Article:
A spin out company from the University of Strathclyde has secured funding from one of Scotland’s leading angel syndicates to help it break into the renewable energy and subsea markets.
Synaptec, which has developed high performance fibre optic technology to reduce the downtime and operating costs of electrical power networks through improved monitoring, has received £370,000 investment from the Equity Gap business angel syndicate, Scottish Investment Bank, the investment arm of Scottish Enterprise, and the University of Strathclyde.
Synaptec already works with clients including SSE and Scottish Power and this funding will help to grow its team, ramp up operations and broaden the scope of the business. A new engineer and sales manager will focus on the opportunities within markets including subsea development and renewable energy. This is Synaptec’s first round of investment.
Founded in 2014, Synaptec develops and deploys unique photonic sensing systems that use existing optical fibre network to help electricity network operators determine the health and capacity of their systems. This includes increased monitoring of voltage and current, temperature, strain and dynamic vibration.
Dr Philip Orr, managing director and one of the founders of Synaptec, says: “Monitoring, protection and control of power networks is becoming more important than ever thanks to increased global electricity demand and the simultaneous move to greater penetration of distributed renewable energy sources.
“By improving network management through enhanced awareness, we provide multiple benefits to network operators and society including cost reductions, enhanced security of energy supply, and reduced emissions.
“Our technology and approach has the potential to deliver similar performance improvements for other markets including renewables and subsea systems. The investment from Equity Gap, the Scottish Investment Bank and the University will help us to capitalise on these opportunities and we have already hired a new member of staff to broaden our capabilities.”
Equity Gap’s involvement will also give the team at Synaptec valuable access to the advice and experience of people including Ian Marchant, former CEO of SSE; Nigel Ellis, renewables consultant and former technology development director of SSE; and Jos Trehern, co-founder and former CEO of Psymetrix, which is now part of GE.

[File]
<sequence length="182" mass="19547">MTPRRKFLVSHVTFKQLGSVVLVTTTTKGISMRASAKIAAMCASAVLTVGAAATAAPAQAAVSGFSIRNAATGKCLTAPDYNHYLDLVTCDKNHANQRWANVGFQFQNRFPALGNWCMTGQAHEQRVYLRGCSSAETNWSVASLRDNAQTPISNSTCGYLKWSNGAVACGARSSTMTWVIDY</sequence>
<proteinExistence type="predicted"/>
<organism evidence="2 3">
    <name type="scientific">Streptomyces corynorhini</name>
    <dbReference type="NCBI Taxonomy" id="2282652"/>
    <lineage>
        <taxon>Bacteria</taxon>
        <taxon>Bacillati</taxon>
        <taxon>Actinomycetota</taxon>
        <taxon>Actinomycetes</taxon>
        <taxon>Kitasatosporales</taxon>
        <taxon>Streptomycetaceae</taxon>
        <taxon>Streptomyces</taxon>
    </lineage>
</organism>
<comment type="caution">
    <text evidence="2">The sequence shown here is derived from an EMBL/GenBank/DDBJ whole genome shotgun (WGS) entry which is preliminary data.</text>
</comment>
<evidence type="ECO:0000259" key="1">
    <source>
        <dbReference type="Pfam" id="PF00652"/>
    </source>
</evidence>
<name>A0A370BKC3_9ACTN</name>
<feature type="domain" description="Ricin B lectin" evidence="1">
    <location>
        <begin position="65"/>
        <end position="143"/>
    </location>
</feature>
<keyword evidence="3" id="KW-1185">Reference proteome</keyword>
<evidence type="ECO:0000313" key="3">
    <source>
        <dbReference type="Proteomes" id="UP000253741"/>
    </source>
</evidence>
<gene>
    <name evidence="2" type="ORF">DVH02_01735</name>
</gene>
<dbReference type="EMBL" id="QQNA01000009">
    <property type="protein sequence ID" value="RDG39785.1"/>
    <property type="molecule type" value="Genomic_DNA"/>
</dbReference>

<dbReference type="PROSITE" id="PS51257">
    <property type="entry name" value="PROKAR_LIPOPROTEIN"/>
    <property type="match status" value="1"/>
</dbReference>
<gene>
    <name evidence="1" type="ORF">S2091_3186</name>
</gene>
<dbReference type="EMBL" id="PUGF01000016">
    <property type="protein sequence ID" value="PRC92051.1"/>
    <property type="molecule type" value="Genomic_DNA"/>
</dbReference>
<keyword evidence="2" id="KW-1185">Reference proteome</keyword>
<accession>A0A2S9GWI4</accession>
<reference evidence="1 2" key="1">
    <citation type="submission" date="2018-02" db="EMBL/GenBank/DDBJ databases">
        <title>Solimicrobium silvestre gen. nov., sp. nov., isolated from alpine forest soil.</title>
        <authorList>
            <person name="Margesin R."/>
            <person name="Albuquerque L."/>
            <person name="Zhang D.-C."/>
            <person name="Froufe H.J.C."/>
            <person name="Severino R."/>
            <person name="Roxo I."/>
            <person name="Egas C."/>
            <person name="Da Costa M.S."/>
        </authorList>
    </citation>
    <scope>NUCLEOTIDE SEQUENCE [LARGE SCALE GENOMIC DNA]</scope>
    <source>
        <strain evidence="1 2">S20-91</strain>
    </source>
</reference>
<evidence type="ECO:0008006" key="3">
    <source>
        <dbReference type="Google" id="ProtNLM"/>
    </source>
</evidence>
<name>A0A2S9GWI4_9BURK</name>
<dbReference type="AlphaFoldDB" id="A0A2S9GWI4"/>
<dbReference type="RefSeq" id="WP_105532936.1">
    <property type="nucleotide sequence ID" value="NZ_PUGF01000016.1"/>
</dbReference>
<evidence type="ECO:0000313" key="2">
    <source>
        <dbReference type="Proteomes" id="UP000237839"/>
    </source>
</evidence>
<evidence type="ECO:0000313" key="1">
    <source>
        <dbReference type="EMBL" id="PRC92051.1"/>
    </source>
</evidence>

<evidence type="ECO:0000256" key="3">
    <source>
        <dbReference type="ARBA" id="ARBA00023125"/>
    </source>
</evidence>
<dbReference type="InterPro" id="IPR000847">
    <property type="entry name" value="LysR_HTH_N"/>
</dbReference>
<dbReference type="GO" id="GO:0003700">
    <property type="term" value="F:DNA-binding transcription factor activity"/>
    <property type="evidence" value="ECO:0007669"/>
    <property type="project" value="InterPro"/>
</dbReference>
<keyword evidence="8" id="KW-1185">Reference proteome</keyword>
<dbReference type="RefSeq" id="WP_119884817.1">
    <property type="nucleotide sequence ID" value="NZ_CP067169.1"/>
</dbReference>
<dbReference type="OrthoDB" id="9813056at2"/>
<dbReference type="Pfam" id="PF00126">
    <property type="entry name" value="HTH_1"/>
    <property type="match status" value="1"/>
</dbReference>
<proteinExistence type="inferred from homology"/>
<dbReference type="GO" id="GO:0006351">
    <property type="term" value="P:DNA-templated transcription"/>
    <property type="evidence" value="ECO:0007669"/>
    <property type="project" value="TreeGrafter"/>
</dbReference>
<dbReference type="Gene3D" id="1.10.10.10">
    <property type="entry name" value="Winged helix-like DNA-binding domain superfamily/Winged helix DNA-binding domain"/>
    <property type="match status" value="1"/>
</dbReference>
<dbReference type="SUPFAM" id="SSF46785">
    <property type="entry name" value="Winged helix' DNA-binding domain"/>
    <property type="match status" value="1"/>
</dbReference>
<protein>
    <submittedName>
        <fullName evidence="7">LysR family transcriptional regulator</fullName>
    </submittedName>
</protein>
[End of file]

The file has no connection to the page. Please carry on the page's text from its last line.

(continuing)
Fraser Lusty of Equity Gap, says: “We are delighted to support Philip and the team at Synaptec. Their proprietary technology impressed greatly and will allow them to scale in two key sectors where they can facilitate operational efficiencies, as well as reduce costs, for global corporate customers.”
Stuart Mackenzie, Commercialisation Infrastructure Manager at the University of Strathclyde’s Research & Knowledge Exchange Services, said: “ We are pleased to have played a part in the evolution of Synaptec, from hosting Philip Orr as Scotland’s first Royal Academy of Engineering Enterprise Fellow, to the formation of the company and now in the latest addition to Strathclyde’s portfolio of spin-out investments.
“Synaptec’s team and their business proposal are highly impressive. We look forward to collaborating with the company to maximise the benefits it will bring to power network operators.”
Synaptec is a spin out from the University of Strathclyde’s Institute for Energy & Environment. The company has an executive team with a leading research background in the areas of photonic instrumentation and power systems, and an advisory team with a strong track record of company formation and growth in these fields.
As well as working with commercial clients, Synaptec is also involved in a number of research projects with institutions including the European Marine Energy Centre on Orkney.